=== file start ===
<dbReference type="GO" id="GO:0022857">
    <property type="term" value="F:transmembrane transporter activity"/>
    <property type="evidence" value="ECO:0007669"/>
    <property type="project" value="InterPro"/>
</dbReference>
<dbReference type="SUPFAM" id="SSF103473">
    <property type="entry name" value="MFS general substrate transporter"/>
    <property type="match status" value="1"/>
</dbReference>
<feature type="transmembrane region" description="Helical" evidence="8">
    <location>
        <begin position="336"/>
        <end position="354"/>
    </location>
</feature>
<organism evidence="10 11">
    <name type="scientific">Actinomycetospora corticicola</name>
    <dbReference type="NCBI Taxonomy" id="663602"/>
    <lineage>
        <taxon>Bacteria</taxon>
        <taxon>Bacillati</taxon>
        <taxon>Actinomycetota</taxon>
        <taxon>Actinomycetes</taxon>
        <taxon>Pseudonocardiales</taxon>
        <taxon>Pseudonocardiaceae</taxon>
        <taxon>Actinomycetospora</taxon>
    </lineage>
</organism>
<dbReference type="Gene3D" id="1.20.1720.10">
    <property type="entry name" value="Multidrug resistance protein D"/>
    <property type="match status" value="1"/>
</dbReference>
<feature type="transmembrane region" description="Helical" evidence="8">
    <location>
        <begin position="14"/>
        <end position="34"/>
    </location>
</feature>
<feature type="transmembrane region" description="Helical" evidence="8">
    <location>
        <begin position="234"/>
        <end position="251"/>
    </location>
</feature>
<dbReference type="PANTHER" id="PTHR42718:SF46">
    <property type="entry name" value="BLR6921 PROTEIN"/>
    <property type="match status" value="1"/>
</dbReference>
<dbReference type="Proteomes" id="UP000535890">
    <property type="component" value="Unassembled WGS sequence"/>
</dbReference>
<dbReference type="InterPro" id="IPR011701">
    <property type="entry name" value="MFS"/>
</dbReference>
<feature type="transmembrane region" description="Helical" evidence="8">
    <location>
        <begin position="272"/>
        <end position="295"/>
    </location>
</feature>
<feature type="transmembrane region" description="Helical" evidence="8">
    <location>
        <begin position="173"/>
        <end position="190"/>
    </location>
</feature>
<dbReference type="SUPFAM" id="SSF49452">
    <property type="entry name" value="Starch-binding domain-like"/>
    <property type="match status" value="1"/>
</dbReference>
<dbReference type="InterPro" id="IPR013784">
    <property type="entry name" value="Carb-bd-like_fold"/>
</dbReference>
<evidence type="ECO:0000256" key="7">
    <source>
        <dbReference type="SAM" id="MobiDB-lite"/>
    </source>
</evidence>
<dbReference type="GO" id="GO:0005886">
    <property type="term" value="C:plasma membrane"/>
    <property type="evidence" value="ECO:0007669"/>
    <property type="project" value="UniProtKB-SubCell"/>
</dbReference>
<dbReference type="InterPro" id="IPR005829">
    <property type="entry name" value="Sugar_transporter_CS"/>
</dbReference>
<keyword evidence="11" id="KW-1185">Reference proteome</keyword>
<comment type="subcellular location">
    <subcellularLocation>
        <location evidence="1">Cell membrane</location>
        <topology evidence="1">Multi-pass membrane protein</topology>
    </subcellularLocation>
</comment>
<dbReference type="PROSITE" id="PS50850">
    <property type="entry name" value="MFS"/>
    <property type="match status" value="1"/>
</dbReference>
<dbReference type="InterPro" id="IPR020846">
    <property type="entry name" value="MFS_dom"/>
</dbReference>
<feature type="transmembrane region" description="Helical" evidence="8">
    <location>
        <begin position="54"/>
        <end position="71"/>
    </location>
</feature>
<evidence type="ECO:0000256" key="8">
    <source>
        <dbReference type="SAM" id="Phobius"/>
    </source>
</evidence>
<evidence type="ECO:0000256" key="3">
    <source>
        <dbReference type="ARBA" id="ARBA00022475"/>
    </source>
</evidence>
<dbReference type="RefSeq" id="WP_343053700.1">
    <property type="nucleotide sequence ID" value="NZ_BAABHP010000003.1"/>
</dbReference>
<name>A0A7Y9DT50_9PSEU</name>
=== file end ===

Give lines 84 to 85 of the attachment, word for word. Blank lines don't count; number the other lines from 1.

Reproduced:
<dbReference type="InterPro" id="IPR005829">
    <property type="entry name" value="Sugar_transporter_CS"/>